"Visualizing For Reading Comprehension" 2 Skills Struggling Readers Need to Improve Comprehension

Updated: Dec 27, 2018

Albert Einstein once said “If I can’t picture it, I can’t understand it.”

It has been recorded that Good Readers are able to hold information about what they read by “making a movie in their head”.


Skill #1 Struggling readers can learn to make movies in their head through Visualization.


Research has shown that Visualization is important in how we process language and thought. The brain “sees” in order to store and process information.


How do we receive this information?


We know that most words have meaning.


When we read or hear words we need to have a way for them to make sense.


Our brain creates images of these meanings.


For example: if I say “cat”. You now have an image of a cat. If I add these words: “a big fat black cat” your cat image changes, right? Of course it does.


Your brain received more information and adjusted your image.


Skill #2 Struggling readers can share what they see through Verbalization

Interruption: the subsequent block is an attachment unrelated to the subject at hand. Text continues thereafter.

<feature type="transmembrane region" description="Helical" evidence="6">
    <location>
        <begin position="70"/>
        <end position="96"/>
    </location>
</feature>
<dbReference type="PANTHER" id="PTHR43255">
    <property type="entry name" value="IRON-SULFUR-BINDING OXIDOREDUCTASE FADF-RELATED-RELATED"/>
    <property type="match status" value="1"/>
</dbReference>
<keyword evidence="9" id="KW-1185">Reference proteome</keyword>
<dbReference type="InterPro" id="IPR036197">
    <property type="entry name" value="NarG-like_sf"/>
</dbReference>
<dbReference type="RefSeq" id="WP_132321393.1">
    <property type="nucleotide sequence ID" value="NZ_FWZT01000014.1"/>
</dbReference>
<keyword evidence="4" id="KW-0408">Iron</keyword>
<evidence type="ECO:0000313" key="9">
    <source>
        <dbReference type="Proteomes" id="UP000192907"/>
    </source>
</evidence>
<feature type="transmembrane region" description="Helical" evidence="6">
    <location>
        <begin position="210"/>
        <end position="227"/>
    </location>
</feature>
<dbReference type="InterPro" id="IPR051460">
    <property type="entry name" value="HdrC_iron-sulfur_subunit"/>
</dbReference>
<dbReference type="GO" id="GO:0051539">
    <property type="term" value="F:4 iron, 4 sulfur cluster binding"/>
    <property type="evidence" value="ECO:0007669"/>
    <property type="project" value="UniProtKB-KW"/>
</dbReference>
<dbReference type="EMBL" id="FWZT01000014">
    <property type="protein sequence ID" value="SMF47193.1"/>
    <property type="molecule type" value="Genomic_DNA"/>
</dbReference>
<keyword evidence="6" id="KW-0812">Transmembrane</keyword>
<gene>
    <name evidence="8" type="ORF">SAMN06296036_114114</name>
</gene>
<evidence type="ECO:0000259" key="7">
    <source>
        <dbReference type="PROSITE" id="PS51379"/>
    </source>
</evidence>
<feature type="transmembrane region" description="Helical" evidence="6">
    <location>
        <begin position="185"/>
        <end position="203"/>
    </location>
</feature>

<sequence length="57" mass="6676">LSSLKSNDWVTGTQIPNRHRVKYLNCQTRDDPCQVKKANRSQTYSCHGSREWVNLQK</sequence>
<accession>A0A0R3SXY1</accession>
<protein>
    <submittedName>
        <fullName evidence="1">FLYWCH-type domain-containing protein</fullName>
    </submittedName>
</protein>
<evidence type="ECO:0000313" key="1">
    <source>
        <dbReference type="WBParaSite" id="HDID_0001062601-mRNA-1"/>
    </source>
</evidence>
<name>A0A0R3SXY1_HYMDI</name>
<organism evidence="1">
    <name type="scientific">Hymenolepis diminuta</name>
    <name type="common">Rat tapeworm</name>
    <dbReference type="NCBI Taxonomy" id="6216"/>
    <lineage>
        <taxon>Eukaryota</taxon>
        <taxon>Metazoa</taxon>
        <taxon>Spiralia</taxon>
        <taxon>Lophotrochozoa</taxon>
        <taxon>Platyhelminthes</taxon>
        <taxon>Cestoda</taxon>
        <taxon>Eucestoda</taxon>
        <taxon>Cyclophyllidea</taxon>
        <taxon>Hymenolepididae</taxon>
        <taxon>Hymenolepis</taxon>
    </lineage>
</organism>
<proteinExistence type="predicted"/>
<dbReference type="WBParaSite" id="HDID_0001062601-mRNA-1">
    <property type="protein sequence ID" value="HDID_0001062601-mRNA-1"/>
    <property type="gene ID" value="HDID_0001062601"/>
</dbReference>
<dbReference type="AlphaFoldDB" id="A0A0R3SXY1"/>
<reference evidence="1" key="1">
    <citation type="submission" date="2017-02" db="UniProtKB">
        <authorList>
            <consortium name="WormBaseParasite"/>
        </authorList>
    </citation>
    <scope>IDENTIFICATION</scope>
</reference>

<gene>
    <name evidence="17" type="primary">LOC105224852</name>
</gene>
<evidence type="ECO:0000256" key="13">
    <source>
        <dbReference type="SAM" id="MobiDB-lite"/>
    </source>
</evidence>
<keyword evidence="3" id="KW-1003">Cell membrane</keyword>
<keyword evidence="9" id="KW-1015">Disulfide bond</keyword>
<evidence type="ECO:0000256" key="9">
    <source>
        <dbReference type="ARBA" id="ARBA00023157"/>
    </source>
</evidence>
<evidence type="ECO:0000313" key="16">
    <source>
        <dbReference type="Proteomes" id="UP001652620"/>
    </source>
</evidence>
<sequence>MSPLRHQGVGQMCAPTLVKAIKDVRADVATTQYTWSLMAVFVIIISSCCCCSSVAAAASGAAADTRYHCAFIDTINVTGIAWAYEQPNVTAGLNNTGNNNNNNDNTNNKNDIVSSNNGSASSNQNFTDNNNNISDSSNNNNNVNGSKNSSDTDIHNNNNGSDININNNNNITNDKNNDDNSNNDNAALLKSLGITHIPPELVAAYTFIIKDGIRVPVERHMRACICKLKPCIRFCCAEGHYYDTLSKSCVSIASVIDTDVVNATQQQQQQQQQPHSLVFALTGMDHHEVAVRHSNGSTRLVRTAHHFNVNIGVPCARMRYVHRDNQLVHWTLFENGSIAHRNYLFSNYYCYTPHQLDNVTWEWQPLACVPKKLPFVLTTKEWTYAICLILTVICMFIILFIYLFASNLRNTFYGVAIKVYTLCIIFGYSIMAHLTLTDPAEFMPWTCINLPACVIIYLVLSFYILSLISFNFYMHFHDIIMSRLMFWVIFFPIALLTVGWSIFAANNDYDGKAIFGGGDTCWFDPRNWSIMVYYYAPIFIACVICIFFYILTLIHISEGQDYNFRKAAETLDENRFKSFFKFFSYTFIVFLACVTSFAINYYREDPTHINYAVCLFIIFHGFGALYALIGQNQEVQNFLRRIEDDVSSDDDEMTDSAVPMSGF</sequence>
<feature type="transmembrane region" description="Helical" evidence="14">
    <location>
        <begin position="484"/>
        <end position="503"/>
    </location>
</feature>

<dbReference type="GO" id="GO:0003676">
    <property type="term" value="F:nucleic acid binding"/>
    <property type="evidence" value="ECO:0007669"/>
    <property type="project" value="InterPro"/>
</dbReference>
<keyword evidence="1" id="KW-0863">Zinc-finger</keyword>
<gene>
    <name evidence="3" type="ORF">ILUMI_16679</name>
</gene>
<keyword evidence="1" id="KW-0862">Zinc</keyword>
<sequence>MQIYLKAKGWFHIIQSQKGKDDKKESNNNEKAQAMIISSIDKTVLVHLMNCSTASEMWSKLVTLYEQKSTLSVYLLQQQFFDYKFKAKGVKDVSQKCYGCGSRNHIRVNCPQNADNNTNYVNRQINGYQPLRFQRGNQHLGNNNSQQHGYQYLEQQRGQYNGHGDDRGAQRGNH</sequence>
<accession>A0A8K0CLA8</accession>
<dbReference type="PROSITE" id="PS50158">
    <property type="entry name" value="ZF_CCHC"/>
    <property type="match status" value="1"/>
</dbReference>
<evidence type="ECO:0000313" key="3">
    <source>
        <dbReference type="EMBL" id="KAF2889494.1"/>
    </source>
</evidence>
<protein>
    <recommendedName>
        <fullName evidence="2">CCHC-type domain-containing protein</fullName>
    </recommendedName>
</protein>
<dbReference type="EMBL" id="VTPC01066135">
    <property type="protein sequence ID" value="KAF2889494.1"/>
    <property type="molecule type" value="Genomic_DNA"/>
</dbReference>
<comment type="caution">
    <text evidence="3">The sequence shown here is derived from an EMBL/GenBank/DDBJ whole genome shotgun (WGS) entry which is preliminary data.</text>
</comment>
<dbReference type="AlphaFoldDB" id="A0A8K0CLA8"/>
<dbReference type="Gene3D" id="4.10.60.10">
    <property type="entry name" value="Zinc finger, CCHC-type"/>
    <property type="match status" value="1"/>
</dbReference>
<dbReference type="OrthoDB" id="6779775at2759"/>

Those who can create an image in their brain can pull language from this image.


They can use words either orally or through the written word to express or describe what they are seeing.


They can make inferences, draw conclusions, even make predictions from this image.


They can use the imagination to ‘play out a very funny scene’ then relay it to their audience, their friends or family as a joke or a funny story.


So the ability to Visualize and then Verbalize is important in the way we interact with language.


Hi. I'm Jean Harville, founder of Private Dyslexia Tutor. When I discovered Visualizing and Verbalizing, I applied the strategy to strengthen my own comprehension skills. You see, I struggled in school with comprehension having to reread, reread, and reread passages to fully understand them.


Let's look at WHY visualizing needs to be taught, and HOW to effectively do so.